I can feel the limits of my scarred lungs but I don’t need oxygen. And while I cannot keep up with Diane, who is in great shape, I do try and hang with her when we put on an exercise video.When we went to Maine this summer (because tomorrow is here) we took long walks every morning and I marveled at her stamina.She is doing well. And I love her even more if that’s even possible because she meets life’s challenges with a work ethic and an attitude that inspires all those who know her.

None of us knows what the future holds. Our lives can be changed with a phone call. Ours surely has been.But we move forward. We live. We are thankful and hopeful.

Always hopeful that we can write our own story….

In two weeks, there’s a walk and 5K run for Parkinson’s in West Boca.The event raises money for Parkinson’s research.Here’s a link.

At last year’s event, Diane and I walked alongside brave families on the same path. The event was emotional for both of us. We saw a lot of brave people. But we didn’t see any broken people. Looking around the park that morning I felt the spirit of a community. I also saw Diane’s doctor, Henry Moore. There he was, early on a Saturday morning greeting his patients with a big smile and a whole lot of warmth. I knew he was the right man for the job. I knew Diane was in good hands.  It was overwhelming and emotional.

Life changing news will do that to you. That’s why it’s life changing news.

But a year later we are strong, happy, healthy, hopeful and grateful for each other, for those who struggle and for those on the front lines seeking answers. Someday we will get there. Until that time, we laugh. We love. We live; a precious day at a time.

“One word frees us of all the weight and pain of life: that word is love.” – Sophocles

I’ll See You In My Dreams

My mother and father.

“I’ll see you in my dreams

When all the summers have come to an end

I’ll see you in my dreams

We’ll meet and live and love again

I’ll see you in my dreams

Yeah, up around the river bend

For death is not the end

And I’ll see you in my dreams” –Bruce Springsteen, “I’ll See You in my Dreams”


I’ve written a fair amount about my father over the years, but not as much about my mother.

In the wake of Mother’s Day, I’d like to remedy that.

My sister Sharon and I lost my mom, Fay, in October 1998. She was 59 years old, a year older than I will be after my next birthday.

She would have celebrated her 83rd birthday on May 4 and I often wonder how my mom would have aged. She always looked 10 years younger , so in my mind’s eye she’s forever young.

I must admit it feels odd to be approaching the age when she passed. You start to really realize how young she was when she died. How much of life she missed. I can’t help but feel that she –and we—were robbed of so much.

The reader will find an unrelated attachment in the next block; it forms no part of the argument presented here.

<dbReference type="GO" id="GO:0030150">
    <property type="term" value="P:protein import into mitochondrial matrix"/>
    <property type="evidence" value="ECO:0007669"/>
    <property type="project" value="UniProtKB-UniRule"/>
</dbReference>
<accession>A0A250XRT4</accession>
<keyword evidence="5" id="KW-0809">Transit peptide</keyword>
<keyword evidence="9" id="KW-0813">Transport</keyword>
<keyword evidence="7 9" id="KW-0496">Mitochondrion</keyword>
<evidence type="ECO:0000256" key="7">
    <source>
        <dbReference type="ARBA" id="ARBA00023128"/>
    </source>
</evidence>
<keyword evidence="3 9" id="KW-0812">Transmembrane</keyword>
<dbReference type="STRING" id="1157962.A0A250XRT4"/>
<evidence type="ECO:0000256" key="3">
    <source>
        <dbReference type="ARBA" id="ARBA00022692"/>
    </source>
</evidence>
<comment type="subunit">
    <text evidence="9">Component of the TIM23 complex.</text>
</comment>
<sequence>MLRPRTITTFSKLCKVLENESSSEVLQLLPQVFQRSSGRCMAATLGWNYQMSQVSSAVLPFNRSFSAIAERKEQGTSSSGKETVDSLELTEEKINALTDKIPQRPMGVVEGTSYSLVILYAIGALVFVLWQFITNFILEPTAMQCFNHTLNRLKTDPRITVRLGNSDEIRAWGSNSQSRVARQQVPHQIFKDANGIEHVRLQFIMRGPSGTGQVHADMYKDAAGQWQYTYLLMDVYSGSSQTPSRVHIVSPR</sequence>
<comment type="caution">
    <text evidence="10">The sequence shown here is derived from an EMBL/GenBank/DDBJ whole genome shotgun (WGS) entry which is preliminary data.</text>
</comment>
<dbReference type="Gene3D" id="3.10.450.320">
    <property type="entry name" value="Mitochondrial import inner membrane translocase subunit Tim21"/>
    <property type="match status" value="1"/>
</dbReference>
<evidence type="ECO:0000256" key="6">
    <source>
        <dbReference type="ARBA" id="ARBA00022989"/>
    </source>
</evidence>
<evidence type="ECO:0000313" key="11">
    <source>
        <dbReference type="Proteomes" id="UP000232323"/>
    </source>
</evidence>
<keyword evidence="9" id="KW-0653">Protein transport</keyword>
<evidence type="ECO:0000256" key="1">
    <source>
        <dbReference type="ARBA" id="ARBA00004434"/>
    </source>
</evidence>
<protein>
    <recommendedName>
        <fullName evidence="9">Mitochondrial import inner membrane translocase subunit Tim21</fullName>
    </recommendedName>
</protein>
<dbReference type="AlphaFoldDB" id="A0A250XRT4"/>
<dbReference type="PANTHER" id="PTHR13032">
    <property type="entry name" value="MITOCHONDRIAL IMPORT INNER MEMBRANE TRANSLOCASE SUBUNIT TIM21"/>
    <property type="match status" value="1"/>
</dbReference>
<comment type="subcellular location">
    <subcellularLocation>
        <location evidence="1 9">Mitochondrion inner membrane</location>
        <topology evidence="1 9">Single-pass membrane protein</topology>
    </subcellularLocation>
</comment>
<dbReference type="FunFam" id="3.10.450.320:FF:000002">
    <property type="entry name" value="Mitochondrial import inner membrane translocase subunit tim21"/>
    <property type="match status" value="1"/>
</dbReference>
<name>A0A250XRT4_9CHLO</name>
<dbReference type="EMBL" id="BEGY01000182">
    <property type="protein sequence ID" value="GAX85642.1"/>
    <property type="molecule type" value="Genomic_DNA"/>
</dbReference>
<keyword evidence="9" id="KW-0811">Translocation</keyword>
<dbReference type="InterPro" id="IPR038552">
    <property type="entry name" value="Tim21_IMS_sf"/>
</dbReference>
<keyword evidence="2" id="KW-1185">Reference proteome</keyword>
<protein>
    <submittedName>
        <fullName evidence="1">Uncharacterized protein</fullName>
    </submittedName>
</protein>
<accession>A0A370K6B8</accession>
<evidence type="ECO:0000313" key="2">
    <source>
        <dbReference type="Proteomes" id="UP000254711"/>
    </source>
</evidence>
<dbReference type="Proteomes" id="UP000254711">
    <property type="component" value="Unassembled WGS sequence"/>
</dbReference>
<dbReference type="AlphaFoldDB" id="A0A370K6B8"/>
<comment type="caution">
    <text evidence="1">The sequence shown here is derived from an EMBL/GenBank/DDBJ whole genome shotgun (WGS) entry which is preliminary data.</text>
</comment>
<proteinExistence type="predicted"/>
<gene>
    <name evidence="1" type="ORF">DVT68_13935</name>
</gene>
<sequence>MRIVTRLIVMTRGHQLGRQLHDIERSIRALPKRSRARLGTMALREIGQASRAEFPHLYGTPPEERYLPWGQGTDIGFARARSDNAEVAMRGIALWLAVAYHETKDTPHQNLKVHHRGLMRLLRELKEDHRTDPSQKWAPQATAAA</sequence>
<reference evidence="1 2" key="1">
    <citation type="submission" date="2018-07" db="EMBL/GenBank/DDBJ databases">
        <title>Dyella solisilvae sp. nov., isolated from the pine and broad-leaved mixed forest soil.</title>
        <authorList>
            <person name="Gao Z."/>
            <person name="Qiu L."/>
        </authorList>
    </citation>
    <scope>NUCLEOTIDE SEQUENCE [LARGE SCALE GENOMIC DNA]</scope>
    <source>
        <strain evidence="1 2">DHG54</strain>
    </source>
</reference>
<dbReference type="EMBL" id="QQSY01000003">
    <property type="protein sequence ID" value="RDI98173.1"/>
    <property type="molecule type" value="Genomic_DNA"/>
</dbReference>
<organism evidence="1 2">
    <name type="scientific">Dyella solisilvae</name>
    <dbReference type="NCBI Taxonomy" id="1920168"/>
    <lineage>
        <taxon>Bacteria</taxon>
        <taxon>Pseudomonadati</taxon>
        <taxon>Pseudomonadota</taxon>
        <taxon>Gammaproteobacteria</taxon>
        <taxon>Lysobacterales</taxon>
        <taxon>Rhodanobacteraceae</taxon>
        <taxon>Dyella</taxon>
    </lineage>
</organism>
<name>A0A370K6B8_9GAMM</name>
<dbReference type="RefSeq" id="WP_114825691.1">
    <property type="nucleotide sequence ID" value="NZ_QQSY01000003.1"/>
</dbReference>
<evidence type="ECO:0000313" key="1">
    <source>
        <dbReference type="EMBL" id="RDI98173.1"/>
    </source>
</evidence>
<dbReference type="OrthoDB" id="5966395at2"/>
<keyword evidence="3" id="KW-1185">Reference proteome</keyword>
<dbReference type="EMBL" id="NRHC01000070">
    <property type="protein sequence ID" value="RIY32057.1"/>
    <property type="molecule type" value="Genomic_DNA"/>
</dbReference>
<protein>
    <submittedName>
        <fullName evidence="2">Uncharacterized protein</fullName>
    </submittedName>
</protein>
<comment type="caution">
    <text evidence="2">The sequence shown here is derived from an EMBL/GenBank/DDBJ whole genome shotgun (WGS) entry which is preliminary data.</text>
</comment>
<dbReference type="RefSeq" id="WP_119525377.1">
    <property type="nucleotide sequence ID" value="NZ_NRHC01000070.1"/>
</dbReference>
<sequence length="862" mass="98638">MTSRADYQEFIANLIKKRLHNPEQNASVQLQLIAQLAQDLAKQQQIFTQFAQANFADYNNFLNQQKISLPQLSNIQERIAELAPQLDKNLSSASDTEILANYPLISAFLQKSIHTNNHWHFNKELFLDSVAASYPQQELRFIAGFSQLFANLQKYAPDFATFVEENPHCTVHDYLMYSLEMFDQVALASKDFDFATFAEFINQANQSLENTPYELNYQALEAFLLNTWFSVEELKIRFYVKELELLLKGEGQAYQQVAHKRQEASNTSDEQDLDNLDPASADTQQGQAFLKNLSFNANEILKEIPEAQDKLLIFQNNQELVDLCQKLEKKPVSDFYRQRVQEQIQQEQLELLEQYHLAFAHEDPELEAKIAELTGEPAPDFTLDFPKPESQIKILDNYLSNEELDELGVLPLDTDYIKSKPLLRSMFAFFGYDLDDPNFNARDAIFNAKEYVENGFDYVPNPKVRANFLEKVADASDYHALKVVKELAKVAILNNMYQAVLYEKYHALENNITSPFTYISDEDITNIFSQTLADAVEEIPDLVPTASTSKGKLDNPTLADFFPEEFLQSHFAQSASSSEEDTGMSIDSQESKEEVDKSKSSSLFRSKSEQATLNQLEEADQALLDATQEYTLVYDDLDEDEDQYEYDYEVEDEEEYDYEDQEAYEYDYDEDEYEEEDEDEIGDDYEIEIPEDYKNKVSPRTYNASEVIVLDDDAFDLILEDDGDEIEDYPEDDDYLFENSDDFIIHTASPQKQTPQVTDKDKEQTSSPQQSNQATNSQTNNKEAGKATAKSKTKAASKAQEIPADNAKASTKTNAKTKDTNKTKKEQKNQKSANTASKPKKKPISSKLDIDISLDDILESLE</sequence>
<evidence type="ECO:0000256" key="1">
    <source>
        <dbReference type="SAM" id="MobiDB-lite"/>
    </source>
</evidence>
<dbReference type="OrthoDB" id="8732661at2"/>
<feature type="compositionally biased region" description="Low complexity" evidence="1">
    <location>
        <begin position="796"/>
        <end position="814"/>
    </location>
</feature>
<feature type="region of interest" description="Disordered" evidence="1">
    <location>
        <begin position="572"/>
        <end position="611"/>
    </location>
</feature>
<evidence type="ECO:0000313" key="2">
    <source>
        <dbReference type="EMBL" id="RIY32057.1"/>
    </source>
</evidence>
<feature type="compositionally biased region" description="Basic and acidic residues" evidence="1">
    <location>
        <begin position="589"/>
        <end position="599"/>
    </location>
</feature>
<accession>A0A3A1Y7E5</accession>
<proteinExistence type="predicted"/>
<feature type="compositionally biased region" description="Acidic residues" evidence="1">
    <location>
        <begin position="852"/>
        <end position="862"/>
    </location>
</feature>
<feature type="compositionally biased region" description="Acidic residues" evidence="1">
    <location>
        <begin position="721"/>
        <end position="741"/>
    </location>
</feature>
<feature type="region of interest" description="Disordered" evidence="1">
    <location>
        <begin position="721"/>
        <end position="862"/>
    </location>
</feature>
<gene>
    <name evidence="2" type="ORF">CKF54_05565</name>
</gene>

My mom passed away after a 50-week battle with cancer. We had a bird’s eye view to the cruelty of that disease because my parents had moved to Delray just four years earlier. We were there to witness. Thank goodness we were able to be with her.

My mom and dad were young retirees anxious to enjoy a long retirement in the sunshine with their children and grandchildren. It was not to be.

So much of what we plan, tends not to happen. I don’t mean for that to be a negative statement, it’s just the way it is. Life is what happens when we are busy making other plans.

But I still believe that we need to be intentional. I still believe we must plan, aspire, and strive even if life can level us in a heartbeat.

Losing my mother was a shock to my entire family. It was a dagger through our hearts. It’s hard when everyone you love is so sad. Who do you go to for comfort when everyone you know is in pain?

Today, as I think of those agonizing 50 weeks, I realize that I have never felt totally safe since hearing the news that the person I loved the most was diagnosed with something that had no answers—only bad options —radiation and chemotherapy designed to prolong the inevitable.

But on Mother’s Day, I won’t let myself dwell on a life cut short. When you love someone and that someone is special, they live on. They stay with us for all the days of our lives. Their essence and their goodness endures and continues to shape the people they knew and loved.

For the longest time, when I thought of my mother, I couldn’t shake the image of her being sick. I thought those awful snapshots were seared into my brain

I was wrong.

The wonderful people at Hospice by The Sea in Boca told my sister and I that in time those images—while never forgotten—would give way to happier memories. Thankfully, they were right.

It took awhile, but now I can hardly remember those images because they are crowded out by a million memories of a mother who was so good, so loving, so kind and so gentle that her essence crowds out all the bad things in this world.

If I had one wish, it would be that everyone should have a mom like mine.

I only had her for 35 years, Sharon for 33, but her love shines through and lives on in our lives and the lives of all those who knew her.

My mother personified goodness. She had one purpose and that was to take care of those she loved. She was everyone’s best friend, never said no to a request and made everyone around her comfortable and happy. She had a good sense of humor, adored animals, and loved nothing more than to spend time with my dad, her children and grandchildren.

She enjoyed the simple things in life—Mah-jongg games with her friends, lunches out, shopping, hanging out with her bichon, coffee and Entenmann’s cake with my dad after a long day at work. Oh, she loved Neil Diamond and Kenny Rogers too.

There’s a lesson in that kind of simplicity.

On this Mother’s Day, I hope you treasure your mom. For those of us who have lost our mothers, may we continue to carry their memories in our hearts forever.